Going back into the blog postings of the past year is like revisiting one’s high school yearbook. It’s awkward and irritating because I know when I was in that moment, that I believed with all my heart, leg warmers and unicorns were cool and Xanadu worth watching.

Twice.

My mother did counsel against the second viewing of Olivia Newton John’s musical with Gene Kelly, but I couldn’t get past the glow of the music. She also suggested the “I Brake for Unicorns” bumper sticker for the car might be a poor choice.

Currently on my laptop, I have a file with 200 plus unicorns.

They were once sparkling and beautiful and glorious magical things that popped off the page with their dazzling brilliance. Sure they needed minor trimming, but these were inventive thoughts that deserved to be circulated amongst a broad circle of people. Now, I’m looking at these ungainly unnatural creations of mine and many seem far more monstrous than first imagined. “Why didn’t someone stop me?” I wonder.

Looking at my junior yearbook drama club picture, I'm the one with a pink bathrobe sash tied around my forehead like a headband. Maybe the fact that no one wanted to stand next to me should have been a clue.

Yeah. I know. Mom tried to stop that one too.

Now, as I trim run-on sentences and find misspelled words I have to wonder...when I send these pieces off, am I sending real unicorns or bathrobe sashes that I thought people would mistake for headbands because they were pink?

Maybe, I should call my Mom.

Friday, November 7, 2008

Christmas Canards

It’s that time of year again. Just after Halloween, someone puts on the radio and my children discover the Christmas music station. There is great rejoicing amongst the under 12 set as they discover wonder of wonders, that this station plays only Christmas music from now through January 1st, and I know at that sinking moment, there will be a news blackout in my car for the next ten weeks.

I can’t be the only one out there who has the love of Christmas almost stamped out of her by overexposure to Johnny Matthis in November. Having yuletide music before we’ve carved Thanksgiving turkey is the emotional and sentimental equivalent of speed reading the entire collection of Chicken Soup for the Soul. None of the stuff is bad really, none of it harms the psyche, but too much of it in one sitting is well, too much of it.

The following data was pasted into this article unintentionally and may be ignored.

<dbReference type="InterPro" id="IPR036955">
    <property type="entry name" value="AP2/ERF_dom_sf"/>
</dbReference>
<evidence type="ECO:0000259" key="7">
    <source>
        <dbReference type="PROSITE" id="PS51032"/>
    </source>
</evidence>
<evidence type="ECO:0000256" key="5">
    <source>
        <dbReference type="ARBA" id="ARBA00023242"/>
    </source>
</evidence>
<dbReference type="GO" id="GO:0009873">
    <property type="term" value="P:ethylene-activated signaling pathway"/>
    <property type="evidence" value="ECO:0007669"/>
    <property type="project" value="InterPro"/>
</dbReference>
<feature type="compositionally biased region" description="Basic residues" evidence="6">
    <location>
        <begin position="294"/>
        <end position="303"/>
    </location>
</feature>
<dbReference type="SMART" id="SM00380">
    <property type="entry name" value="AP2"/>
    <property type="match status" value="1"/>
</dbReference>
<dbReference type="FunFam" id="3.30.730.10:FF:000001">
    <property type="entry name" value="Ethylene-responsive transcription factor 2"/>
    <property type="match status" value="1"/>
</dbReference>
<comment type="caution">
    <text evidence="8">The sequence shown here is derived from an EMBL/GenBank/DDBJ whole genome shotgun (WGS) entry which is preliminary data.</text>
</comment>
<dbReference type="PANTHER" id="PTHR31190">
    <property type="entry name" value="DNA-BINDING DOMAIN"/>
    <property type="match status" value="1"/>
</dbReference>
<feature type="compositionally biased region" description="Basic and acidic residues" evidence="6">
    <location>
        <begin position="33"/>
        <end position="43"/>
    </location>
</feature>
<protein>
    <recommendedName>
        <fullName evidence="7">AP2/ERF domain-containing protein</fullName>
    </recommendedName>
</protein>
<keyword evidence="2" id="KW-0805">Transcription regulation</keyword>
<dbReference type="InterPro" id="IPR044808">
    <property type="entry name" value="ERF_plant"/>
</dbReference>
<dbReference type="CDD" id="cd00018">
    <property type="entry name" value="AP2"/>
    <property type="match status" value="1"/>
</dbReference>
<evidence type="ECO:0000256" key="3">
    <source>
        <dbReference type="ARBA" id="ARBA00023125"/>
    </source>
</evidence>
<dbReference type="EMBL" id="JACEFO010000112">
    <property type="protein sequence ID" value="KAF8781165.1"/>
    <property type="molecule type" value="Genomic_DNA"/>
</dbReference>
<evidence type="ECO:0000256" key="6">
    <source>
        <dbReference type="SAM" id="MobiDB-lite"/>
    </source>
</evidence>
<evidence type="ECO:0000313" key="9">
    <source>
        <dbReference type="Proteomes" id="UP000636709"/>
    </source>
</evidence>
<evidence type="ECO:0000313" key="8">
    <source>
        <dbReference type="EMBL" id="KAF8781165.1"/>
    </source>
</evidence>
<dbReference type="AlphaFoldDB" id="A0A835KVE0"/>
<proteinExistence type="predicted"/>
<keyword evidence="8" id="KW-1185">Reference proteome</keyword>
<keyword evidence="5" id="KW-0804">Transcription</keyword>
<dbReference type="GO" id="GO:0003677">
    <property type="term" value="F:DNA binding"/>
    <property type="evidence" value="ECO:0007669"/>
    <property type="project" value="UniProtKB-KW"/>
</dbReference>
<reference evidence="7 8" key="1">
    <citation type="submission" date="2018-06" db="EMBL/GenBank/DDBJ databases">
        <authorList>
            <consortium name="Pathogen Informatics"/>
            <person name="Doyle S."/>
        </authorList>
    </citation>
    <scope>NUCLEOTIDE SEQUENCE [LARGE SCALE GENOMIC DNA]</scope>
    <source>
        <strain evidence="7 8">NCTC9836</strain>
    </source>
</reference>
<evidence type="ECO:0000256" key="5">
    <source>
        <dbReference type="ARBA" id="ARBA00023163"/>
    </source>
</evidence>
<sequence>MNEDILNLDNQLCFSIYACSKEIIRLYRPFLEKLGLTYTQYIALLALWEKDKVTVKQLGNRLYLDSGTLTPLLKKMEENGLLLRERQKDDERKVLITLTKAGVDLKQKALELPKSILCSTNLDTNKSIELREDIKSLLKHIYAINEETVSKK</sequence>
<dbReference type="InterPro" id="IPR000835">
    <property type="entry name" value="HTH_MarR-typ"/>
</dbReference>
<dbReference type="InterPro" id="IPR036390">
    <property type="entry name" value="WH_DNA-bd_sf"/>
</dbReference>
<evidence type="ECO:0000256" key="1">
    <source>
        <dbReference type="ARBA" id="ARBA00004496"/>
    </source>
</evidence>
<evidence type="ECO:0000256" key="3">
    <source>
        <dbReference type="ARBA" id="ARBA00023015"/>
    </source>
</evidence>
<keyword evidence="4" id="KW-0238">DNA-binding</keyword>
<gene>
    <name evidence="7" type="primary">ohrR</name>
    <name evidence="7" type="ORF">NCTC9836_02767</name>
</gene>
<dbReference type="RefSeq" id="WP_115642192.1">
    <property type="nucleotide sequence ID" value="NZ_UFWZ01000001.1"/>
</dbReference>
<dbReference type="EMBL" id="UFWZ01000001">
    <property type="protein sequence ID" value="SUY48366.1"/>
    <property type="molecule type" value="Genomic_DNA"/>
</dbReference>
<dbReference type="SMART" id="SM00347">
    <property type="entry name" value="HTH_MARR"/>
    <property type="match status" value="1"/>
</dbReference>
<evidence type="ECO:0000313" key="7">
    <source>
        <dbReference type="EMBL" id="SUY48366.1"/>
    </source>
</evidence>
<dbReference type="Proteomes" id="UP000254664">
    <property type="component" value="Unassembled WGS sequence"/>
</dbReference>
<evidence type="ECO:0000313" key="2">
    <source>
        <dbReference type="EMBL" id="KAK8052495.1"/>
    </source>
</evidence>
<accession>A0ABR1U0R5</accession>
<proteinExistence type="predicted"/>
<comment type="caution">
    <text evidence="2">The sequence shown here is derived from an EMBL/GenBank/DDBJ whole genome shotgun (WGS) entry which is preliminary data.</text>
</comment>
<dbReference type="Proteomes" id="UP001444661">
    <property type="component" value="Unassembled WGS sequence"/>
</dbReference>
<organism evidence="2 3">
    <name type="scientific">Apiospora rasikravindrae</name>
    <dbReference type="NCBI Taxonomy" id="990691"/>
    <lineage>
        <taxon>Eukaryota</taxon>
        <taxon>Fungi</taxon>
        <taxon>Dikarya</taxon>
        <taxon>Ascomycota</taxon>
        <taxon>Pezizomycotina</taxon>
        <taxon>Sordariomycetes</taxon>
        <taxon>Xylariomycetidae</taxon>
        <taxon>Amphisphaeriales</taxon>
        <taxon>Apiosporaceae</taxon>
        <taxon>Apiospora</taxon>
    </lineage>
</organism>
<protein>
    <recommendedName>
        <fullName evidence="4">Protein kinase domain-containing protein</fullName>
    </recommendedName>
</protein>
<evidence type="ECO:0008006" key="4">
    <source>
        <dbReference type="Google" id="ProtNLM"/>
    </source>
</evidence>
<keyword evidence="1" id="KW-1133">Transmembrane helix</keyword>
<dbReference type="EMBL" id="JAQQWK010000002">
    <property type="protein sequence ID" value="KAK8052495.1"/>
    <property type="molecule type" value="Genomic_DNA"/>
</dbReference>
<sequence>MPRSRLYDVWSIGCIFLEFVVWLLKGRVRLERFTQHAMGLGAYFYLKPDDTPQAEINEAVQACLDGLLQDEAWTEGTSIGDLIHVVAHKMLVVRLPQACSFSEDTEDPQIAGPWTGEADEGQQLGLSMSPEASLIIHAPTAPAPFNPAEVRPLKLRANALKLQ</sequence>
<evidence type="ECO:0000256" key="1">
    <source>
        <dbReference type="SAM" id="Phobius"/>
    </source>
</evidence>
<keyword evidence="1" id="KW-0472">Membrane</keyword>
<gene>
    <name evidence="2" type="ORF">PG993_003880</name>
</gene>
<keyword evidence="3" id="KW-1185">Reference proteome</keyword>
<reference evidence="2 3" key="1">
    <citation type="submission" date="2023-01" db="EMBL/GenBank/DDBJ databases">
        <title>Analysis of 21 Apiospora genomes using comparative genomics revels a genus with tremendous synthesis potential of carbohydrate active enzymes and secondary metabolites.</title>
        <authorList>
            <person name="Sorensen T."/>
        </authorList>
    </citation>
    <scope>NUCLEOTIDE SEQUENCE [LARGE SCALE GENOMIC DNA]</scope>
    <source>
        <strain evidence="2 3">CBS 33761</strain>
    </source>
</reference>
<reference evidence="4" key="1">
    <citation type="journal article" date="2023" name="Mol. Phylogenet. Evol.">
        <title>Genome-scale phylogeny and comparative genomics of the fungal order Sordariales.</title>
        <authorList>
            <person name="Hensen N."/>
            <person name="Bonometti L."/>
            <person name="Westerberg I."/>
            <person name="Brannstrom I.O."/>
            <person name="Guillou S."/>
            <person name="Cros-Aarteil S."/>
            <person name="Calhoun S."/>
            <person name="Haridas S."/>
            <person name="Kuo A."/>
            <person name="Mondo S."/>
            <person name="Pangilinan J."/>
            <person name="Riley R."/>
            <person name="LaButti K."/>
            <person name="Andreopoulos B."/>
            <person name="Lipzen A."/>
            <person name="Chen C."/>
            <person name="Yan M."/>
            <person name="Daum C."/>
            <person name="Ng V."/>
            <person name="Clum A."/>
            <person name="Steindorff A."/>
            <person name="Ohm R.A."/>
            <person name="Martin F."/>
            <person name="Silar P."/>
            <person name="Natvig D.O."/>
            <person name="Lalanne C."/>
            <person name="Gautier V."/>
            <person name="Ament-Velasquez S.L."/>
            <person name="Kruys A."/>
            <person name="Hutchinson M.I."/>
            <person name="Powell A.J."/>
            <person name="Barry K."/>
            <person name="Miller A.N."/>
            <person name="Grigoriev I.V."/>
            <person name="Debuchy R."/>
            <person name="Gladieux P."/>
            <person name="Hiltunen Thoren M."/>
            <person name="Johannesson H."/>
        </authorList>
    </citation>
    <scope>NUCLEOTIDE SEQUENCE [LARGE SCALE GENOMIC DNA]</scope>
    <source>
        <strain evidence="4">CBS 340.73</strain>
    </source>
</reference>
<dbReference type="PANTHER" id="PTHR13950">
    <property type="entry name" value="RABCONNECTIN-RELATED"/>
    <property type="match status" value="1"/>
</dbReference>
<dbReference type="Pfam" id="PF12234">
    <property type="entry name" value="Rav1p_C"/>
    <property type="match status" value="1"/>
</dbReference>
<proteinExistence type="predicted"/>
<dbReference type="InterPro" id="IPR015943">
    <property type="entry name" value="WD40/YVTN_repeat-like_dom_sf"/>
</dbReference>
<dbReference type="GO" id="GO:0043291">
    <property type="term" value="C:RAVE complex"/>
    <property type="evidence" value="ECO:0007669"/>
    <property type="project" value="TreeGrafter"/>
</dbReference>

To my brain, we need Scrooge to convert from something or there’s no story. We need the Grinch to experience his heart growing three sizes that day. Only when it’s cold can we appreciate the hearth/heart warming qualities of a fire. Tiny Tim by himself is pure maudlin sentimentalism. Well alright, Tiny Tim even during the Christmas season is a bit over the top, but holidays and traditions have seasons, retail management decisions not withstanding. Like fruits, these seasonal pleasures taste better in their own time.

Explaining all of this in my “Mom lecture you’re supposed to remember” tone, I talk about the virtue of waiting. “Wrapping the presents rather than just handing you a toy means more.” The kids are paying attention! I go on about wanting them to long for Christmas and getting to put up more lights than the home owners association policy allows rather than just leaving the display up all the time. There are giggles from the older ones and I point out, the pleasure is coming from thinking about what they will do, not from having it already done.

One of my many parenting flaws is not knowing how to turn off the Mom spigot once it gets flowing. “I want them to anticipate getting new warm pajamas for the Christmas card picture and be delighted when Mom finally gets her act together and lets everyone make Christmas cookies.” I’m getting into a poetic revelry about the season when one of my darlings raises her hand.

“Mom?”
“Yes.”

“If you want to listen to the news instead, just say so.”
“Oh.”

My older daughter speaks up, “Yeah, we get it. Only in the night can we view the Christmas star.”

“Where’d you learn that?”
“I don’t know, it’s in one of the Christmas songs I think.”

In an act of magnanimous parenting, I deliberately turn on the radio to that station. They are playing a sentimental selection that sets my teeth on edge, followed by Santa Baby by Madonna, followed by one of those commercials for a clinic that specializes in things I don’t want to have to explain to my children…ever.

And I realize my own lecture is wrong. In these songs and the advertisements are pockets of worldly thoughts that I find far less appealing than I thought. So I ferret through the CD’s and find the Johnny Mathias Greatest Christmas hits. Placing a stack of Christmas music next to the stereo, I ignore the calendar date. It's November and I will feed their heart’s desire, as they listen happily to the strands that remind them of what is coming.

I’m just going to do it without the commercials from the radio, or me.